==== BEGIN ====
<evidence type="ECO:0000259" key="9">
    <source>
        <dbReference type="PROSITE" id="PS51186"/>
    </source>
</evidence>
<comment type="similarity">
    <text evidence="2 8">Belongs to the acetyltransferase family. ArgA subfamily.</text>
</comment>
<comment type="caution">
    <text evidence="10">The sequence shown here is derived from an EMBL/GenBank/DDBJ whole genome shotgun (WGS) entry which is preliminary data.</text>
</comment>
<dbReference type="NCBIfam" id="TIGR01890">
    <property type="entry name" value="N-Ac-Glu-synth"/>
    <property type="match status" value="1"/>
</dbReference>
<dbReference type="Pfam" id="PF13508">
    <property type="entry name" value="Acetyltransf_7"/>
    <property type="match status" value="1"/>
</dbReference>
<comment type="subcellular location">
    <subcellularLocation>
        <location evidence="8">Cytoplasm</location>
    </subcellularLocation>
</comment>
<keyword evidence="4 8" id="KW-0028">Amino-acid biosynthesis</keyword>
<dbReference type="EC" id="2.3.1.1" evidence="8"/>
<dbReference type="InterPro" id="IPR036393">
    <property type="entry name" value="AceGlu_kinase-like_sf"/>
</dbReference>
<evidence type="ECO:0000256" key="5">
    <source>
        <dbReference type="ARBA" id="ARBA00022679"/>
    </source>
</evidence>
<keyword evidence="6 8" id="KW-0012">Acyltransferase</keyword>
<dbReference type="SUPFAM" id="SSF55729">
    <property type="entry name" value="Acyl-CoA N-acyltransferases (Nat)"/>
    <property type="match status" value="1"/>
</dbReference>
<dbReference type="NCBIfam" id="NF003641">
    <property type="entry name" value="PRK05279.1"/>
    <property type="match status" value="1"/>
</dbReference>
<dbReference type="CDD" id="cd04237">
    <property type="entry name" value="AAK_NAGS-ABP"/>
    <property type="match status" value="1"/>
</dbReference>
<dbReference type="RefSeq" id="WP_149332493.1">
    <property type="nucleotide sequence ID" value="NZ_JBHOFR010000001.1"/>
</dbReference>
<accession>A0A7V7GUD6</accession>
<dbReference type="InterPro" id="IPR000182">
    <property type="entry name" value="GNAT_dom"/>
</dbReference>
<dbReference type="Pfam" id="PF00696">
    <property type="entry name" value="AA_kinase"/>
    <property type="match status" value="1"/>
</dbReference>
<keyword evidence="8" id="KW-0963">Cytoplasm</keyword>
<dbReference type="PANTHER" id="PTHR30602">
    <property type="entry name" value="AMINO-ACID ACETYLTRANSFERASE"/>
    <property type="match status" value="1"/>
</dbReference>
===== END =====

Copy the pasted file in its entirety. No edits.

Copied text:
<evidence type="ECO:0000259" key="9">
    <source>
        <dbReference type="PROSITE" id="PS51186"/>
    </source>
</evidence>
<comment type="similarity">
    <text evidence="2 8">Belongs to the acetyltransferase family. ArgA subfamily.</text>
</comment>
<comment type="caution">
    <text evidence="10">The sequence shown here is derived from an EMBL/GenBank/DDBJ whole genome shotgun (WGS) entry which is preliminary data.</text>
</comment>
<dbReference type="NCBIfam" id="TIGR01890">
    <property type="entry name" value="N-Ac-Glu-synth"/>
    <property type="match status" value="1"/>
</dbReference>
<dbReference type="Pfam" id="PF13508">
    <property type="entry name" value="Acetyltransf_7"/>
    <property type="match status" value="1"/>
</dbReference>
<comment type="subcellular location">
    <subcellularLocation>
        <location evidence="8">Cytoplasm</location>
    </subcellularLocation>
</comment>
<keyword evidence="4 8" id="KW-0028">Amino-acid biosynthesis</keyword>
<dbReference type="EC" id="2.3.1.1" evidence="8"/>
<dbReference type="InterPro" id="IPR036393">
    <property type="entry name" value="AceGlu_kinase-like_sf"/>
</dbReference>
<evidence type="ECO:0000256" key="5">
    <source>
        <dbReference type="ARBA" id="ARBA00022679"/>
    </source>
</evidence>
<keyword evidence="6 8" id="KW-0012">Acyltransferase</keyword>
<dbReference type="SUPFAM" id="SSF55729">
    <property type="entry name" value="Acyl-CoA N-acyltransferases (Nat)"/>
    <property type="match status" value="1"/>
</dbReference>
<dbReference type="NCBIfam" id="NF003641">
    <property type="entry name" value="PRK05279.1"/>
    <property type="match status" value="1"/>
</dbReference>
<dbReference type="CDD" id="cd04237">
    <property type="entry name" value="AAK_NAGS-ABP"/>
    <property type="match status" value="1"/>
</dbReference>
<dbReference type="RefSeq" id="WP_149332493.1">
    <property type="nucleotide sequence ID" value="NZ_JBHOFR010000001.1"/>
</dbReference>
<accession>A0A7V7GUD6</accession>
<dbReference type="InterPro" id="IPR000182">
    <property type="entry name" value="GNAT_dom"/>
</dbReference>
<dbReference type="Pfam" id="PF00696">
    <property type="entry name" value="AA_kinase"/>
    <property type="match status" value="1"/>
</dbReference>
<keyword evidence="8" id="KW-0963">Cytoplasm</keyword>
<dbReference type="PANTHER" id="PTHR30602">
    <property type="entry name" value="AMINO-ACID ACETYLTRANSFERASE"/>
    <property type="match status" value="1"/>
</dbReference>